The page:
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Dr. Altman
Dr. Altman, Veterinarian
Category: Dog Veterinary
Satisfied Customers: 11099
Experience:  Practicing small animal veterinarian for 17 years.
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My dog is 15 years old has one large sebaceous cysts, it's

Customer Question

my dog is 15 years old has one large sebaceous cysts, it's size of orange.
also she eats well, but doses not look gaining weight.
does it painful for dog?
by surgery, would it stop growing?
or is there an medication ?
Submitted: 8 months ago.
Category: Dog Veterinary
Expert:  Dr. Altman replied 8 months ago.

Welcome to Justanswer! I am Dr. Altman and happy to assist you both today!

I am so sorry to hear that your senior friend has this lump. It is great that it is not ulcerated or angry and she is eating well. Depending on where the lump is it likely is not painful but may hinder movement (such as in the groin or armpit). Unfortunately there are no medications to remove these types of lumps only surgery is an option to get them taken care of

First and foremost, in order to determine if they are benign (noncancerous) lumps versus malignant (cancerous) lumps is to have your veterinarian evaluate and aspirate (poke with a needle) the lumps to evaluate the material under the microscope

This is really the only way to differentiate the concerning from the non concerning lumps definitively because a cancerous versus a noncancerous lump can appear identical on presentation

Evaluation under the microscope will be looking at the lump at a cellular level. Do the cells look normal, is it sebaceous or oil material that is benign or even fatty material indicating a lipoma or are the cells abnormal in appearance? This information is critical in order to diagnose the lump origin and whether it should be removed sooner versus later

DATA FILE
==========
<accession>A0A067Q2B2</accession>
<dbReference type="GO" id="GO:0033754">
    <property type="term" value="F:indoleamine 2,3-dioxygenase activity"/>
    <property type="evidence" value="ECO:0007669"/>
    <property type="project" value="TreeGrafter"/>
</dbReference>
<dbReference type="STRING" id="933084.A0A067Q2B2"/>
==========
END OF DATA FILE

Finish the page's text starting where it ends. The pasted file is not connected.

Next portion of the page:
Some tell tale signs that a lump might be more of a concern include whether it is rapidly growing, it is bothersome (scratching, licking), it is not easily picked up from the underlying tissue indicating it is attached to the muscle layer. This can be helpful but not 100 % definitive as a fine needle aspiration would be

I always advise photographing the lump with a ruler or coin next to the lump to measure the size weekly or in dark skinned dogs where it is not as readily viewable measuring with a ruler on a regular basis

Please let me know if this information makes sense and any additional questions I can assist with today. I understand not wanting to consider anesthesia to remove the lump at her age but diagnosing what type of mass it is will give piece of mind that it is not painful nor cancerous but regardless there will be no medications that will resolve a lump, especially one this size...

If you have more questions or if I can help in any other way, please do not hesitate to ask! If you would like to accept my answer, please press RATE OUR CONVERSATION at the top of your screen (I am not compensated in any other way). Bonuses are always welcome. Thanks!

Expert:  Dr. Altman replied 8 months ago.

I am glad to see you were able to view my responses earlier

Please let me know if I can be of any further assistance to you both today!

If you are satisfied with our chat please rate or accept with the stars on the top of your screen so I may be compensated for my time. If you are having any difficulties you can also state your rating (excellent, good, fair) in our chat as an alternative. Thank you!

Expert:  Dr. Altman replied 8 months ago.
Hi,
I'm just following up on our conversation about your pet. How is everything going?
Dr. Altman

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